Step 5. Review Security Protocols of Your Mobile Phone Company. The Associated Press reported that lost or stolen cell phones can cost Americans $30 billion a year. Understandably, you might be worried about storing sensitive login information in your phone should it land in the wrong hands; however, there are steps you can take to protect yourself before your phone goes missing – and even after the fact. Review security features of cell phone providers. There are different security options available depending on your smartphone.
Step 6. Beware of Fraudulent Apps Loaded onto Your Cell Phone. Of the top 100 paid Android and iPhone apps in 2013, 78% were hacked, according to an Arxan report. As for free apps, 73%t of Android apps were hacked last year, while 53%t of iOS apps were compromised. To protect yourself from this risk, follow these precautions: keep an eye out for multiple apps from any one bank and report possible frauds; ensure you’re using an authentic app by visiting the bank’s official website; make sure you’re downloading apps from a credible app store.
Step 7. Taking a Chance on Unknown Retailers. If you don’t buy from a well-known company, or one with which you’ve already done business, take some precautions to ensure you can be confident of a reliable transaction. Be sure the company lists an address and phone number. Try calling the customer service number to get answers to any questions that may concern you, such as how the company handles returns, refunds and consumer complaints. You can also contact the Better Business Bureau or your state or local consumer affairs department to see if other purchasers have filed complaints.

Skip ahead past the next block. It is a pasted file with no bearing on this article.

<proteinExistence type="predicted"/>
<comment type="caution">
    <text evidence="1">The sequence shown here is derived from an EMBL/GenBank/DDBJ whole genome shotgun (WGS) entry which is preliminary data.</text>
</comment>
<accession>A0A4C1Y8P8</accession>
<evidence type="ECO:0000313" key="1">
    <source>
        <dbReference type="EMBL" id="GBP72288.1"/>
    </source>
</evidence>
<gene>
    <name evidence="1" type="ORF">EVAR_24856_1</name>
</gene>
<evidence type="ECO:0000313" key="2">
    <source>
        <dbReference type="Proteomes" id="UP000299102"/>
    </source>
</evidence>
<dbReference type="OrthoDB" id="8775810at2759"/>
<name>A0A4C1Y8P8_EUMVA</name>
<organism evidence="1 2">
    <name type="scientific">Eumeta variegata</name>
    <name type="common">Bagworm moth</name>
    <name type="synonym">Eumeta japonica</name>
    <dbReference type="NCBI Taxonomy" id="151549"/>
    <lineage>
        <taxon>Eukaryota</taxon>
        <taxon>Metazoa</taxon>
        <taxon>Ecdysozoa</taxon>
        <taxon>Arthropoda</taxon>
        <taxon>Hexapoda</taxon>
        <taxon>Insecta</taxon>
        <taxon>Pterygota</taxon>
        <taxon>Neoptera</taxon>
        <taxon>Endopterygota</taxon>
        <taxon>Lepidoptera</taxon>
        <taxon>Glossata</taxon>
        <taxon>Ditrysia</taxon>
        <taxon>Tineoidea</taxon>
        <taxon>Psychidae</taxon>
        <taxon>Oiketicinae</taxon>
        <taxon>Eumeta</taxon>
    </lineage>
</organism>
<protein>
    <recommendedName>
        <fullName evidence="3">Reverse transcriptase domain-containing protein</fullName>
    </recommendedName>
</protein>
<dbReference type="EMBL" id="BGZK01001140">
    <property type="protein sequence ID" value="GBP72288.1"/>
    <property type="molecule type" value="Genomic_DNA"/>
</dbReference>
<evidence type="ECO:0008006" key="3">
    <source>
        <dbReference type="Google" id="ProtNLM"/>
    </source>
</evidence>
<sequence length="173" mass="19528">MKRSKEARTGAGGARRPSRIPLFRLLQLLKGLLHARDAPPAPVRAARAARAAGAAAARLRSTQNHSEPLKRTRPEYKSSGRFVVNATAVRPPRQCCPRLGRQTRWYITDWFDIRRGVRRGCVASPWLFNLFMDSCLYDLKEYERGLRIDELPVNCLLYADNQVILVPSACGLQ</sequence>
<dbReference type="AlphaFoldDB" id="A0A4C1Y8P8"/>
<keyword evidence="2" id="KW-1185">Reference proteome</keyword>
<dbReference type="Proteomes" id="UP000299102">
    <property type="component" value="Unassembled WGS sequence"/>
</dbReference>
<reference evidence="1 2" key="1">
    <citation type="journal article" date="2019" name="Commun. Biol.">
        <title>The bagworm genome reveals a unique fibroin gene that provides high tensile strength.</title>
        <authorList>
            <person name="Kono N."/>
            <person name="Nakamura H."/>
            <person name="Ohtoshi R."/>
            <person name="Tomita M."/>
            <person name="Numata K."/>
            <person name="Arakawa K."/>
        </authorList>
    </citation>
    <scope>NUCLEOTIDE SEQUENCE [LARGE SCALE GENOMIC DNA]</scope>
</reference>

Step 8. Not Using a Credit Card. Charging the transaction allows you to dispute the purchase if it doesn’t arrive or doesn’t live up to expectations. At the same time, because identity theft–including the unauthorized use of credit card numbers–is growing, be sure to review your credit card statements regularly and contact the credit card issuer if you find anything that shouldn’t be on your bill. The online retailer should provide you with a receipt for your purchase when it’s completed, with an order or confirmation number. Print the receipt and hold on to it until you receive the product or service so that you have proof of the purchase if you need it.
Step 9. Purchases May Be More Expensive. Be mindful of the credit card purchases added to your credit card balance that will be subject to potentially high interest charges if not paid off on time. By not paying off these charges — your purchased items become more expensive. For example, for convenience, you may be tempted to make payments you normally would pay cash for — latte or lunch at the deli — using your cell phone – which will cost you more money if you carry as a balance on a credit card.
Step 10. Beware of Shopping Using a Public Wifi Connection. The connection you are using may not be secure, meaning that hackers may be able to gain access to the personal information you share with the retailer and use it to make unauthorized purchases.
Check out the California Society of CPAs’ free, non-commercial, public service Web site at www.calcpa.org and review the “Dollar & Sense Program.â€